Wade Robertson 11.24

It’s a long drive to Missouri — 15 hours — but the state grows some big bucks. Frank Schultz had a very slow first day of hunting, but the second day, he bagged this very nice 10-point. However, he needed a little special help from above to do so.

It’s a long drive to Missouri — 15 hours if the traffic cooperates — but I-70 near Indianapolis has been a real bottleneck the last two years with long backups of traffic plaguing travelers going both East and West.

We found the traffic as congested as last year and dropped down to Rt 40 to bypass the traffic snarl. Slower going, but you’re not sitting in traffic for an hour, either.

Frank Schultz would be driving out and hunting with us this year. This was the rookie’s first trip, and he was excited at the opportunity to not only shoot a nice buck, but possibly win a free hunt, as well.

After a safe arrival, our group met up at the dinner buffet that evening and Frank, naturally enthusiastic, was all questioning and raring to go. After dinner, the computer selected each individual hunter’s stand for the morrow’s hunt.

Once you have your stand number, you meet with the land owner to get the low-down on your next day’s hunt. The room was alive with the buzz of conversation and anxious expectations.

The breakfast buffet begins at 3 a.m. For some vans leaving the motel as early as 3:30; long, long days are part of the hunt. Immediately after breakfast, a bagged lunch awaits you in the lobby.

No matter what time your van leaves, you’d better be there on time. With a line of other vans behind yours impatiently waiting, a tardy hunter will be left behind.

Frank had drawn a tough stand that first morning. His van left at 3:35. He was up at 2, ate as quickly as possible and was waiting for his ride on time.

After a long drive, his guide dropped him off and he followed the markers until he reached his stand. He waited for an hour and a half for daylight and saw he was overlooking a large field.

Soon, a herd of cows wandered into sight and stayed. A spike appeared around noon, but that was the only deer he saw all day, not returning to the hotel until well after dark.

However, his lot improved when the stand he drew turned out to be on Ronnie Danuser’s property. Not only was his stand a good one, he didn’t have to leave till 4:45 a.m. Things were looking up.

Ronnie dropped Frank off, told him the old logging trail he stood on ran downhill for about 400 yards, crossing one fence on the way. As he walked, his head lamp picked out the reflective tape and ribbons guiding him to the ladder stand.

It was pitch black, only the faintest glimmer of light showed in the East, then vanished as clouds obscured the sky and a light rain began to fall. Fortunately, it only lasted a few minutes. Soon after he reached his stand, climbed up and settled in.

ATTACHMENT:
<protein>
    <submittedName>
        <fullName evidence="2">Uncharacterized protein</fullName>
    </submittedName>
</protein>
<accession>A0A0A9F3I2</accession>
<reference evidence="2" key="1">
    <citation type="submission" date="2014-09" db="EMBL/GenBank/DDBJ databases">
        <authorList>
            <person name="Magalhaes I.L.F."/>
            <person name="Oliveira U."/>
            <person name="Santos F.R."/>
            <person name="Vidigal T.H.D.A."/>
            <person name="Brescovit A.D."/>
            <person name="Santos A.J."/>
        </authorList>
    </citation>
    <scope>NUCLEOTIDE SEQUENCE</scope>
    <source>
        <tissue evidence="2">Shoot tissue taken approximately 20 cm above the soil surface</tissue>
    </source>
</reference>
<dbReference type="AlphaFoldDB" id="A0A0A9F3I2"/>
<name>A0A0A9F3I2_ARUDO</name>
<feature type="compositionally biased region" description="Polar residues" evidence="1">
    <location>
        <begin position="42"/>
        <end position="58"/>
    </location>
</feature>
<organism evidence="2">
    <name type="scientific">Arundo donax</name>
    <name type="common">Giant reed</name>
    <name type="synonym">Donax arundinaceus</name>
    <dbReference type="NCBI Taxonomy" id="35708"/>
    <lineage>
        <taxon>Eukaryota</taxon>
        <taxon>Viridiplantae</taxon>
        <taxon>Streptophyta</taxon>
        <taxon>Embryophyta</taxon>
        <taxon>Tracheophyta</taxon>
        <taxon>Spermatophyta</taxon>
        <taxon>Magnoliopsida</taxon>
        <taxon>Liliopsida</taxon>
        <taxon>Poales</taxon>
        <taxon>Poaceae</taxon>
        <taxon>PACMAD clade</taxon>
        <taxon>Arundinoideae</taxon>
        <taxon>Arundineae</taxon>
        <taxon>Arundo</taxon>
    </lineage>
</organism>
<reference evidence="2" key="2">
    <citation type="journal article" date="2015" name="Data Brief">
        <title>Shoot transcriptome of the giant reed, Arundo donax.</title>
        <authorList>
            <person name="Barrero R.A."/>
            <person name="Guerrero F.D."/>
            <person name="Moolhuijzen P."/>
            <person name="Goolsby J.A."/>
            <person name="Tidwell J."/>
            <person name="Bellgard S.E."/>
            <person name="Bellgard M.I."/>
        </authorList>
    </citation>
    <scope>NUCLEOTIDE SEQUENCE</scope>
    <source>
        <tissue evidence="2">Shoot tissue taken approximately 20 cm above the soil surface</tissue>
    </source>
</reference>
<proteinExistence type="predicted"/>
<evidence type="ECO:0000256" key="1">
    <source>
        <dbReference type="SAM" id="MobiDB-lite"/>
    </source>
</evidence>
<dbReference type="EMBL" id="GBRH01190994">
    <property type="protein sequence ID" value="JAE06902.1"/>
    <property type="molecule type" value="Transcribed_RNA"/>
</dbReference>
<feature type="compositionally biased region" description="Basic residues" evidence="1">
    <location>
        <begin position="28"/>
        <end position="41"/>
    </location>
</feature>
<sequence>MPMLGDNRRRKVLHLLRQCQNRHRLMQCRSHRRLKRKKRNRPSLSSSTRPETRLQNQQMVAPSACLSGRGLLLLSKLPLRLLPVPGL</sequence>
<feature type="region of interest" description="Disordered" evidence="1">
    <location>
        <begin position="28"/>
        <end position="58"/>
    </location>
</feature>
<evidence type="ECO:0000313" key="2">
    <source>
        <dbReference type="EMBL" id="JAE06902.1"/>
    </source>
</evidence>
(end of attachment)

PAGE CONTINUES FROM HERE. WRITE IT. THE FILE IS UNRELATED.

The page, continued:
The sky cleared, a gentle breeze rustled the oak leaves and, as Frank relaxed, the darkness settled over him like a cloak. Dawn was still over 30 minutes away.

In those so rare, quiet, introspective moments when your mind is totally free of any distraction, including sight, one’s thoughts are free to roam and contemplate existence, the past or future. Life’s priorities often fall into their proper perspective; what is of real worth and what is not.

Frank’s thoughts turned to his childhood, his father and mother, his siblings. So many memories swirled in a kaleidoscope of sights, sounds, emotions.

Today was Sunday, and Frank reminisced with a smile how special Sunday had been for his mother. Chris was gone now and Frank missed her terribly.

He smiled as he remembered how she loved to cook; it was her special delight to prepare a big, beautiful family meal for her family every Sabbath. An ardent Bills, fan she enthusiastically cheered her team on. From 1-4 p.m., that was her football time.

Mom loved wild game and always pulled for the men’s success. But, she always said an additional prayer for Frank to bag the biggest turkey or buck. Her favoritism was obvious; Dad just shook his head.

Frank looked up, his memories so poignant, tears in his eyes and there above him in the dark sky shone a single bright star. Could that be his mother’s star?

“Hey, Mom,” He prayed; “I miss you so, but think of you everyday. If you’re watching, could you help me out here? I’m not having any luck at all.”

The sky was lightening now and a grainy, grey light grew. Dimly, he saw a ravine running to his left, in front of him scattered oak, cedar and pine trees. Suddenly, magically, a doe appeared only 30 yards in front of him and behind her, head down a racked buck.

Gulping, he pulled up the rifle, but the scope caps were closed. He flipped them up, the slight noise stopping the doe and causing the buck to look up. A shooter!

He centered the chest and fired, the 300 Winchester Magnum dropping the buck instantly. Clambering excitedly out of the stand, he ran to his deer. Wow, a beautifully symmetrical 10-point with nice tines and some mass.

He couldn’t believe his luck. He was so thrilled and over-brimming with pure joy and thankfulness.

Then, he raised his head to the sky.

“Thanks, Mom. That didn’t take long.”

And, suddenly, tears streamed down his cheeks and sobs shook his body.

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